More than 60% of the currently available immunotherapeutic molecules produced in mammalian cells are monoclonal antibodies [159]. Regarding vaccine manufacturing, mammalian continuous cell lines (CCLs) are used for virus propagation in the production of virus-based vaccines. Vero (African monkey kidney epithelial) cell line is one of the most widely used for this purpose and has been used for production of polio and rabies virus vaccines [191]. The use of mammalian cells for the production of recombinant protein vaccines is also possible, but costs of manufacture are high and expression levels can be lower than those achieved by using alternative expression systems. Nevertheless, this system could be useful for the expression of complex vaccine candidates.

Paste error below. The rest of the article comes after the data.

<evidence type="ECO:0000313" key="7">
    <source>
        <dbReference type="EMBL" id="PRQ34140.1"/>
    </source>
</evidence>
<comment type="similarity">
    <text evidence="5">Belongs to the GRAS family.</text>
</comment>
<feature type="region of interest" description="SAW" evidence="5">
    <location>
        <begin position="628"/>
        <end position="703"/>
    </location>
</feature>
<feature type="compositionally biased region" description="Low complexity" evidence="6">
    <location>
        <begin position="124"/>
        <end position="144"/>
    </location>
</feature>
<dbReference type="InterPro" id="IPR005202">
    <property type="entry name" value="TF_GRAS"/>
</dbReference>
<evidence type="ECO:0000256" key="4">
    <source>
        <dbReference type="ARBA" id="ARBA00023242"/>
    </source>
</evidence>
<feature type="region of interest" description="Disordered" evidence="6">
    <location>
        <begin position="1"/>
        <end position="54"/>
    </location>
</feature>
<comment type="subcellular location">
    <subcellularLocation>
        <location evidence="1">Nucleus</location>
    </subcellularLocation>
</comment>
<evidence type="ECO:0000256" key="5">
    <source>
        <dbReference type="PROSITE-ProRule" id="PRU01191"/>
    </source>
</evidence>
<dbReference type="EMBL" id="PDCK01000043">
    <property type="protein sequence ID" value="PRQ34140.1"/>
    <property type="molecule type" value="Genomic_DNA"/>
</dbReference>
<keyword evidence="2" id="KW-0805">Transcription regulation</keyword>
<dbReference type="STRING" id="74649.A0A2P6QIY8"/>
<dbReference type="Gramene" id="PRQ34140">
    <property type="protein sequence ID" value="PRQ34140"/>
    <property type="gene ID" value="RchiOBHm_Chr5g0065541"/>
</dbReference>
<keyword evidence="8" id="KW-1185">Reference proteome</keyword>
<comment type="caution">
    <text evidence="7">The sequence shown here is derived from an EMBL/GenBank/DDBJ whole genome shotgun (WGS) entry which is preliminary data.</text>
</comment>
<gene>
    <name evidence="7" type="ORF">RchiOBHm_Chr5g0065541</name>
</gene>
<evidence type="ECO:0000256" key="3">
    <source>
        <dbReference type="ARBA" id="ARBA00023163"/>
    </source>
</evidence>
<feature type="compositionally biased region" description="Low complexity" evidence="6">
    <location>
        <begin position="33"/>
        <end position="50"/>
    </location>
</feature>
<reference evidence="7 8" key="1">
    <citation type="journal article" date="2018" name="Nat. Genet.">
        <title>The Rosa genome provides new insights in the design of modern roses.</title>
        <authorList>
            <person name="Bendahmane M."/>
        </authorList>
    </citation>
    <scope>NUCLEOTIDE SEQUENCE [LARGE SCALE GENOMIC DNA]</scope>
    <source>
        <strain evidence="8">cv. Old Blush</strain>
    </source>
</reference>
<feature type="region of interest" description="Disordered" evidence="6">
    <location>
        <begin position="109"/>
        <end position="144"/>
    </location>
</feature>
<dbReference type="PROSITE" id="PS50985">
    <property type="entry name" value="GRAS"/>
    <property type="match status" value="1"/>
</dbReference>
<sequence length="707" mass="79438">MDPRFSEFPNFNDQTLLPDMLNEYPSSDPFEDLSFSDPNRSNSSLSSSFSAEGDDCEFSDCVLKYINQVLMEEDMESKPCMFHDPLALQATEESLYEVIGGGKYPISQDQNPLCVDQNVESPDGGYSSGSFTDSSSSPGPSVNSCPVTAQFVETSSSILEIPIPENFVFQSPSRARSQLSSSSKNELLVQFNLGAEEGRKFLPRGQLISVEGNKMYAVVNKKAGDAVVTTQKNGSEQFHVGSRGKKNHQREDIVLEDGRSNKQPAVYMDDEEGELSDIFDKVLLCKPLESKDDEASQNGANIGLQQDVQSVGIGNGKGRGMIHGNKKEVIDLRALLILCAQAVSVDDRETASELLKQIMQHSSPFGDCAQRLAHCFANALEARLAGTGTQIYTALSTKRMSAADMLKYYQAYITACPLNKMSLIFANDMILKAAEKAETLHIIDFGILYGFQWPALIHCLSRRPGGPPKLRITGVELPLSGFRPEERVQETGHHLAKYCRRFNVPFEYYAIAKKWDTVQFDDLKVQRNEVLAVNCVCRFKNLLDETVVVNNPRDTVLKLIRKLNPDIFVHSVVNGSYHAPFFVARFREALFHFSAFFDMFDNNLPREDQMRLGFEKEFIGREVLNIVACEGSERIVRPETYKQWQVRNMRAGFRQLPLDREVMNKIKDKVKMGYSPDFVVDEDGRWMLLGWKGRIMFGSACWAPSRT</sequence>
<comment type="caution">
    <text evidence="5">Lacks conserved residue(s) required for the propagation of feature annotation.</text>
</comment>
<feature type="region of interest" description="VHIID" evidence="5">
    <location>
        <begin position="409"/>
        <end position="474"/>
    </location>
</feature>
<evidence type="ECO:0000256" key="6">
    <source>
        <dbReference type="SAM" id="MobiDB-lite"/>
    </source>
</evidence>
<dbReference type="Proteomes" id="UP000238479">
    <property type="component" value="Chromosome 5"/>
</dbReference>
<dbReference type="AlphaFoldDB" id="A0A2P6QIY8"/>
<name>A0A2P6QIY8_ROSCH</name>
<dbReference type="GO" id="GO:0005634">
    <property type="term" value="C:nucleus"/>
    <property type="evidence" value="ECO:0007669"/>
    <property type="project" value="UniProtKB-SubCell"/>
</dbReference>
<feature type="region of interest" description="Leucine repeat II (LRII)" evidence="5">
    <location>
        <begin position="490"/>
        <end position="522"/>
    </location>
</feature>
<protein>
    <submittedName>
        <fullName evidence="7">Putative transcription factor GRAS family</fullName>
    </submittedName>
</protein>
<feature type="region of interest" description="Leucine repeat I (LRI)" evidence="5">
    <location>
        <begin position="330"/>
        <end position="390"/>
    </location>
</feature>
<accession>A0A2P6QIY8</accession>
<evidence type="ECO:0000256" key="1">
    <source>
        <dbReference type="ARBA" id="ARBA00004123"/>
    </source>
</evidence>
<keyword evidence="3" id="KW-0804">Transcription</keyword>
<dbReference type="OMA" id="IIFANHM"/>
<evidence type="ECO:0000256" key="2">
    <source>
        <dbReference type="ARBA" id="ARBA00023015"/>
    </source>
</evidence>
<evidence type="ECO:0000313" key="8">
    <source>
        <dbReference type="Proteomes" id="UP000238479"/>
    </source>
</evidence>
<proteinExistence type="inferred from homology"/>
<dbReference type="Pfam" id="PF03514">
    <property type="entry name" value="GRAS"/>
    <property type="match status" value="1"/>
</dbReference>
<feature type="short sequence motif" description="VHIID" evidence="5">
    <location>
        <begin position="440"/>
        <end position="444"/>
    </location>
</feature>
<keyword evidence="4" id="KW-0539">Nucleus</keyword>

Two of the most commonly used mammalian cell lines for recombinant protein expression are Chinese Hamster Ovary (CHO) and Human Embryonic Kidney 293 (HEK293) cells. The CHO cell line was derived from a biopsy of the ovary of the Chinese hamster while the HEK293 cell line was generated by transfection of a human primary embryonic kidney cell culture with sheared DNA of adenovirus type 5 (Ad5). Both cell lines can be grown in suspension or as adherent cultures; however, suspension cultures are the preferred choice at the industrial scale, as they are easier to scale up and to adapt to automated processes. Expression of foreign genes can be achieved either by transient or stable expression. For large amounts of protein production, stable cells are preferred, as they provide high yields with consistent quality. Taking into account that the generation of stable cell lines is time-consuming, transient expression that results in high levels in short periods is usually the method of choice for rapid protein production during Proof-of-Concept stages. HEK-293 cells are often used for transient expression due to its high transfection efficiency while CHO cells are more commonly used for stable cell line expression. HEK-293 cells show different glycosylation patterns from those proteins made in CHO cells, a feature to be considered during development if the host cell type required to be modified, as it could affect the biologic activity of the proteins expressed.